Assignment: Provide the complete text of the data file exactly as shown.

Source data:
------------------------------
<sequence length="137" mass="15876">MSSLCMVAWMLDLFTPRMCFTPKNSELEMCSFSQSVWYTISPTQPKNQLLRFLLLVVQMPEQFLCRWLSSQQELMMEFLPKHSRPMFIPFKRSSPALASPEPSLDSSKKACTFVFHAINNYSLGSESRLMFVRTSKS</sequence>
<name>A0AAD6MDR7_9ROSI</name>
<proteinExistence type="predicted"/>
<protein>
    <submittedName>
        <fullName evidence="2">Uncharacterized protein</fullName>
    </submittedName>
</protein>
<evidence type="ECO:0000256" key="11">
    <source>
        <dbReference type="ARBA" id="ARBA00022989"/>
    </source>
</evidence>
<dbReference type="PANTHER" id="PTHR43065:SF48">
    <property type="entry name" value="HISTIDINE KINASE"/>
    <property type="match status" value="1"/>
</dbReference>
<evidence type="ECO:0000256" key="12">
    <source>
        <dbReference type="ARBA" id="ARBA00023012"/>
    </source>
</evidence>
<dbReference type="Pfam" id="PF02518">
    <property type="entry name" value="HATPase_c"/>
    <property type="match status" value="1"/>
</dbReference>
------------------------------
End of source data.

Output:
<sequence length="137" mass="15876">MSSLCMVAWMLDLFTPRMCFTPKNSELEMCSFSQSVWYTISPTQPKNQLLRFLLLVVQMPEQFLCRWLSSQQELMMEFLPKHSRPMFIPFKRSSPALASPEPSLDSSKKACTFVFHAINNYSLGSESRLMFVRTSKS</sequence>
<name>A0AAD6MDR7_9ROSI</name>
<proteinExistence type="predicted"/>
<protein>
    <submittedName>
        <fullName evidence="2">Uncharacterized protein</fullName>
    </submittedName>
</protein>
<evidence type="ECO:0000256" key="11">
    <source>
        <dbReference type="ARBA" id="ARBA00022989"/>
    </source>
</evidence>
<dbReference type="PANTHER" id="PTHR43065:SF48">
    <property type="entry name" value="HISTIDINE KINASE"/>
    <property type="match status" value="1"/>
</dbReference>
<evidence type="ECO:0000256" key="12">
    <source>
        <dbReference type="ARBA" id="ARBA00023012"/>
    </source>
</evidence>
<dbReference type="Pfam" id="PF02518">
    <property type="entry name" value="HATPase_c"/>
    <property type="match status" value="1"/>
</dbReference>